Sharing power or what some have dubbed as a ‘win-win’ system, that is sharing executive wealth, benefits, control and power for a selected few, is the current dialogue. Power sharing goes back to the 1960s when Eusi Kwayana (formerly Sydney King) first introduced the concept to the Guyanese nation. Power sharing originally conceived aims at remedying perceived ethnic insecurities between two of Guyana’s major ethnic groups—Indo and Afro Guyanese.
There is a shyness among those who talk about ethnic insecurities to reveal the racial and racist politics that exists among the two major ethnic groups, one that affects not just their relations between each other but all other ethnic and mixed identities—the entire nation. Given the turmoil of today’s politics we see no difference, and those in the incumbent wish to return to talks of power sharing rather suspiciously after proclaiming victory at the 2020 General election with GECOM currently in their favour thanks to dubious activities of the Region Four Returning Officer.
Editor, there is a vital aspect of power that we are not discussing, that is we are not talking about limiting power, especially powers bestowed upon the Presidency or the executive branch in general. Power sharing without limitation to go with it is in this sense just an oligarchical means to an end. Let me explain.
What is an oligarchy? The term comes from ancient Greek oligarkhía which means ‘few to rule’. In the ancient city of Athens, a once prosperous society from which democracy itself stems from, thinkers have long suspected the futility of Athenian democracy. They realized that while the few govern in the interest of the people, they can also act in the interest of maintaining themselves, that is to continue to remain in power.
All democracies are prone to an oligarchic rule. But there are mechanisms in place, or should be, to ensure this tap of sacred power doesn’t run for long to any one or any group’s favour. This is why we have regular elections, legislation to empower checks and balances, and so on. The problem is that there will never be enough measures in place to safeguard against an oligarchy. It could be we don’t even realize we are witnessing the rise of one right before our eyes.
On the matter of power sharing in Guyana, I contend that we cannot have shared governance, of whatever sort, made manifest without a critical examination of the governance power structure that exists, one that is structured in such a way that it favours an immensely racial oligarchical system among two ethnically motivated tyrannical and cyclical wills. Rotational power sharing mechanisms would not eliminate nor dismantle the oligarchic establishment which pervades both institutionally and democratically. Without appropriate checks and balances, the end result could be dire for a democracy.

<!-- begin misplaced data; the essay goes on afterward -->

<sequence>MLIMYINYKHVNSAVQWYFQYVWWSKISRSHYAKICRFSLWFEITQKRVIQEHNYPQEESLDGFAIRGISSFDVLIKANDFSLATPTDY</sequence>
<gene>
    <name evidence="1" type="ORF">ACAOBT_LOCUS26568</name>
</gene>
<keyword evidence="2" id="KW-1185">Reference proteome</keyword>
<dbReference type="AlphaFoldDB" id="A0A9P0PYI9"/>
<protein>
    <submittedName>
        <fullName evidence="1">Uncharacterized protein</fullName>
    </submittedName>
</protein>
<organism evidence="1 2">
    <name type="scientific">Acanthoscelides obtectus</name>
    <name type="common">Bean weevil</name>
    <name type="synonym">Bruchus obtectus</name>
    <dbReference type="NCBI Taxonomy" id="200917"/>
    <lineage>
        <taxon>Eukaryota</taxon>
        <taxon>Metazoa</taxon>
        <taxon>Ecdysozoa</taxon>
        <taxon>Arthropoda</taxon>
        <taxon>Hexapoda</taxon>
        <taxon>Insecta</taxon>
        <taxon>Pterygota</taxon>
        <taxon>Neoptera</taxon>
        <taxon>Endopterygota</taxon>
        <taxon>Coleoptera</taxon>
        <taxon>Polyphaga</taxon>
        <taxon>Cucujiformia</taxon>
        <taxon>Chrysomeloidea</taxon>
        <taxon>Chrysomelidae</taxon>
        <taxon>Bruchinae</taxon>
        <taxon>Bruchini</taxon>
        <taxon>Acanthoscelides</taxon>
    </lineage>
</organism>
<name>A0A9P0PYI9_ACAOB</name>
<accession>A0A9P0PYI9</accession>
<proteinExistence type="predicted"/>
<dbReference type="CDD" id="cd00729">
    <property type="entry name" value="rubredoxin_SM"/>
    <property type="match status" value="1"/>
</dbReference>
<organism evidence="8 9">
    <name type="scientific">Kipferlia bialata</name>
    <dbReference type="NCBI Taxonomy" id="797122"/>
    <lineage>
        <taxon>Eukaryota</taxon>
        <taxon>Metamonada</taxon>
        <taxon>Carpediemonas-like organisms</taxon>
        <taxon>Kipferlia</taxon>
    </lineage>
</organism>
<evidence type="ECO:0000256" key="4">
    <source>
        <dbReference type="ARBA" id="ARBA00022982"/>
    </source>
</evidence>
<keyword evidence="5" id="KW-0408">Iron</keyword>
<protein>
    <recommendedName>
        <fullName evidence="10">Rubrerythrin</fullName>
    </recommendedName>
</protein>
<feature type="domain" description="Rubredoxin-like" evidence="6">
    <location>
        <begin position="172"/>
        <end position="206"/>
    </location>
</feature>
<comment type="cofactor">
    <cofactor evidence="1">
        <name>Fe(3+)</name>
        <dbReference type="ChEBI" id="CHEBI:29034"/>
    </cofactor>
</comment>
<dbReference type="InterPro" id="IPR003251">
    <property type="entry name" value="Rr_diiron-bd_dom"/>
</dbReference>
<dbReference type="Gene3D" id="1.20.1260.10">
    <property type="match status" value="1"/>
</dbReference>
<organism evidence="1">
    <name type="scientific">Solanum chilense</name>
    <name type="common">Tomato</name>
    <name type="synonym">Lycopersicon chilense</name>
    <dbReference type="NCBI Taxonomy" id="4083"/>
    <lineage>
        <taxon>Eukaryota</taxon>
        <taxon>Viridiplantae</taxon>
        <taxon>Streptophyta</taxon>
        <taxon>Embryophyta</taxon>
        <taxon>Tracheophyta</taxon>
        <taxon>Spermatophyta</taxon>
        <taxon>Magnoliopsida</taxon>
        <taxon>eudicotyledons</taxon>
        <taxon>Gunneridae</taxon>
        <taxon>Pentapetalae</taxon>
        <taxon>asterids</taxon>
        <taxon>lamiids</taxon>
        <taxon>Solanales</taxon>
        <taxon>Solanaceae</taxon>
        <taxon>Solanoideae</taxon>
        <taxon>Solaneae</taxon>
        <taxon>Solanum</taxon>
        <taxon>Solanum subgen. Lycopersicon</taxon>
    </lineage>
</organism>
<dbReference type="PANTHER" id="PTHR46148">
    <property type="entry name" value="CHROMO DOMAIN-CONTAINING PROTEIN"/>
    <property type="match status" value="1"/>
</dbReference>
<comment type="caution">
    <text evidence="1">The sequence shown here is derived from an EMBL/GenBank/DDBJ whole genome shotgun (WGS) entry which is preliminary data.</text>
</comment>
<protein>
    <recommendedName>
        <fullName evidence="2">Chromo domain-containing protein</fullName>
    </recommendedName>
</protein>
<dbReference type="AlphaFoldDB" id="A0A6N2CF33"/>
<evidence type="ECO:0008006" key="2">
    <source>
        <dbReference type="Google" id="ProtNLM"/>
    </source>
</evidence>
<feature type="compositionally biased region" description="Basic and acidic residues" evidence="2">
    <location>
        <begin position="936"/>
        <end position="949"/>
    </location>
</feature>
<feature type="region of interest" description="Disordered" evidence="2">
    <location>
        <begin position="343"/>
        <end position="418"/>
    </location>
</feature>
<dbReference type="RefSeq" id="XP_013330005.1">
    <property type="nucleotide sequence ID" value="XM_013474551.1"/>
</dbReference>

Think of the elected as guardians who are responsible for the nation’s wellbeing. Like shepherds who watch over their flock, these guardians ensure the state is taken care of while asking for the favour of the people in return. But crucially, who are the ones watching over them to ensure responsible and appropriate use of power? This is an age-old problem that modern democracies have aimed at addressing, some with successes, others yet to improve.
Whenever a democracy goes through changes in the general will or there are growing demands due to cultural shifts it is the people who are the ones responsible for this. Furthermore, if the general will or the changing cultural landscape presents what may seem to be a threat to an oligarchic status quo, the privileged elites who make up the oligarchy would forge new methods and strategies to safeguard themselves against it. Change is their greatest enemy since the established structure and all the rhetoric that goes with it enables them to prosper. They prosper because it works largely to their favour.
What’s an oligarch to do? They may form coalitions, for instance, to sustain their relevance and impact, brokering deals with sub-level elites who enter into the field of politics supported by an almost cultish following of change, some may call it revolution. What’s so threatening about this? The remodeling of the social ethos driven by a new kind of consciousness. This is when the oligarch wants to tune the consciousness back in line with the status quo. If they are to win, we would obey and listen. But if we are to deconstruct what keeps us down, we would revolt and ignore.
Whatever possible, the goal of the oligarch is to ensure the status quo remains intact and well maintained, for it is what they depend on as no status quo means no longstanding privileged political class.
While most beg for equality in the name of justice, this justice, for the most part, has been enshrined and made manifest already for the select few who are supposed to grant universal egalitarian needs. Whenever there is a fallout or someone wishes to jump ship, the oligarchical structure remains unaffected by satisfying quarrels or qualms among themselves, all while the people who fund them bicker and do their bidding almost unquestionably.
If we think one person becoming a tyrant is worrying, try enabling sixty five ‘well-offs’ who won’t be going anywhere anytime soon because they will be well taken care of and fed, until they decide to depart, become ex-communicated, perhaps lose grip on retaining a privileged spot at the table of shared corn, or, dare I say, become deceased.
The bottom line: let’s talk about limiting power before we talk about sharing untamed power.
Ferlin F. Pedro
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